Recommended Vaccinations

  • Flu shot: every year.
  • COVID-19 vaccine: talk with your PCP for recommendations.
  • Tetanus-diphtheria-acellular pertussis (Tdap): you need one at age 19 or after if you did not get one as an adolescent.
  • Tetanus-diphtheria:  you need a booster (or Tdap) every 10 years.
  • Varicella: you need 2 doses if you never had chickenpox or the vaccine as a child.
  • Measles-mumps-rubella (MMR): you need 1 or 2 doses if you are not immune to MMR. Your PCP can do a blood test to see if you are immune. 
  • Human Papilloma Virus (HPV): if you have never had this vaccine or have not completed the series.
  • Hepatitis B vaccine: 2, 3, or 4 doses depending on your exact circumstances, if you did not receive these as a child or adolescent, until age 59 years.
  • Shingles (Herpes Zoster) at or after age 50 years. 

Be sure to discuss vaccines with your PCP, some health conditions may increase your risk for things like pneumonia, therefore requiring early vaccinations for some conditions.

Infectious Disease Screening

  • Women under 25 years, who are sexually active, need to be screened for gonorrhea and chlamydia. Women older than 25 years old should be screened if at high risk. 
  • Hepatitis C: every person should have a one-time screening test. Women who are pregnant should be screened with every pregnancy.
  • Human Immunodeficiency Virus (HIV): all people 15 to 65 years of age should have a one-time test for HIV.
  • Depending on your medical history or lifestyle you may need continued screening for these infectious diseases, as well as screening for other infectious diseases such as syphilis. 

Osteoporosis Screening

If you are between 50 and 64 years of age and have risk factors for osteoporosis, you need to discuss screening with your PCP. 

Risk factors for osteoporosis:

  • Long-term steroid use
  • Low body weight
  • Heavy alcohol use
  • Having a fracture after age 50
  • Family history of hip fracture or osteoporosis. 

Eye Examination

These recommendations are for people who do not wear glasses or contacts or have any other vision problems. If you wear glasses or contacts or have a vision problem, follow your doctor’s recommendations for follow-up.

  • Every 5 to 10 years before age 40 years
  • Every 2 years, or as determined by your eye doctor if you have vision problems or are at risk for glaucoma. 
  • Every 2 to 4 years at ages 40 to 54 and every 1 to 3 years at ages 55 to 64.
  • Every year if you have diabetes. This exam should include an examination of the retina (the back part of your eye).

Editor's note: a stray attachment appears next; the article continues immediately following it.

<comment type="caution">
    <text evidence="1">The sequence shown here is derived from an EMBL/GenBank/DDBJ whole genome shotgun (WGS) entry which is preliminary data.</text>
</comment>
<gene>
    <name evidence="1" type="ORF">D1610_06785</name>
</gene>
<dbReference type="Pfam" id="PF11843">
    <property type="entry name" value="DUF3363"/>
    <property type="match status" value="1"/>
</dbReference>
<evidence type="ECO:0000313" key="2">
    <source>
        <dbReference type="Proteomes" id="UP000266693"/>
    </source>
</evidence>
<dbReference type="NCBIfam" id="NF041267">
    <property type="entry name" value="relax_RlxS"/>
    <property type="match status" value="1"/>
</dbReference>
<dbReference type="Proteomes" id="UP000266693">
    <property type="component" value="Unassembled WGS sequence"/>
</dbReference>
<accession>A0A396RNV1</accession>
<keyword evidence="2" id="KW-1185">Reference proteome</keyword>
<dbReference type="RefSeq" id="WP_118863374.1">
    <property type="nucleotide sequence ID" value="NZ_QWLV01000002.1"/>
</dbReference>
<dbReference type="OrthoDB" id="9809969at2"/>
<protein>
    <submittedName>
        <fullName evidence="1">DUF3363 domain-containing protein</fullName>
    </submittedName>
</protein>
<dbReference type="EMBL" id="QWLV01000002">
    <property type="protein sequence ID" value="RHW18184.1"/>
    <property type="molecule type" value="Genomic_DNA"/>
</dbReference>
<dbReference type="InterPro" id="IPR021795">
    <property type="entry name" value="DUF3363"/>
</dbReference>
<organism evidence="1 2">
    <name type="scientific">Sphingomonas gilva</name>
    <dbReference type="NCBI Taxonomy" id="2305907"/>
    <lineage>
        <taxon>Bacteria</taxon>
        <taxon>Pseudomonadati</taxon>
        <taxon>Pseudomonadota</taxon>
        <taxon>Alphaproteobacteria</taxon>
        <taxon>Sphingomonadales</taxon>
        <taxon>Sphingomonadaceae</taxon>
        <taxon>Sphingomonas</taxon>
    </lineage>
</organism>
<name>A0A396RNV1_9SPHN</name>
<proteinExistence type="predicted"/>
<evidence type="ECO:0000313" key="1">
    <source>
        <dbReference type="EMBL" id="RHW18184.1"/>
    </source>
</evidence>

Dental Examination

Most people don’t understand that there is a link between oral health and general overall health. The health of your teeth and gums directly affects the health of other body systems. Teeth teem with bacteria, mostly harmless, but without proper oral hygiene and the body’s natural defenses keep bacteria growth in check, you may be at risk for serious complications.

Go to the dentist once or twice a year for an exam and cleaning. Your dentist will let you know if you need to go in more often. 

During the visit, your PCP will ask you questions about depression and anxiety to screen you for these conditions. This is typically done with a questionnaire you fill out at each visit. Your PCP will also review your diet, exercise, alcohol use, and smoking, and encourage changes as needed for a healthy lifestyle.

Take control of your health by making yearly checkups with your PCP, optometrist, and dentist. These visits are an important part of self-care. As women we are busy taking care of everyone else, so make sure you take the time to get the care you need too.


“Universal Cholesterol Screening Referral Guidelines.” Children’s National. https://www.childrensnational.org/for-healthcare-professionals/refer-a-patient/referral-guidelines/universal-cholesterol-screening-guidelines  Accessed October 21, 2023.

“Here’s What Happens at a Yearly Checkup.” Cleveland Clinic. April 10, 2023. https://health.clevelandclinic.org/why-you-need-an-annual-physical-and-what-to-expect/ Accessed October 21, 2023.

“Ovarian Cancer” Mayo Clinic. May 9, 2023. https://www.mayoclinic.org/diseases-conditions/ovarian-cancer/symptoms-causes/syc-20375941 Accessed 10/23/23.

“Health screenings for women ages 18 to 39.” MedlinePlus. August 1, 20, 23. https://medlineplus.gov/ency/article/007462.htm  Accessed October 21, 2023.

“Health screenings for women ages 40 to 64.” MedlinePlus. April 30, 2022. https://medlineplus.gov/ency/article/007467.htm  Accessed October 21, 2023.

About the Author, Dr. Lori Llera, DNP, APRN

Dr. Lori Llera, DNP, APRN has three degrees in nursing: BSN, MS, and DNP. She has been a registered nurse since 1991 and a nurse practitioner since 2004. She has a broad range of clinical experience including pediatrics, primary care, inpatient management, gastroenterology, metabolic genetics, and anesthesia. Lori currently works in the pre-anesthesia department of a large hospital system. Lori is not only a nurse practitioner but also a freelance health writer. Lori is passionate about sharing her knowledge to improve the lives of those she cares for; writing allows her to reach a larger population.

Grace Women's Organization is a 501(c)(3) non-profit on a mission to help moms be mentally, physically and spiritually healthy.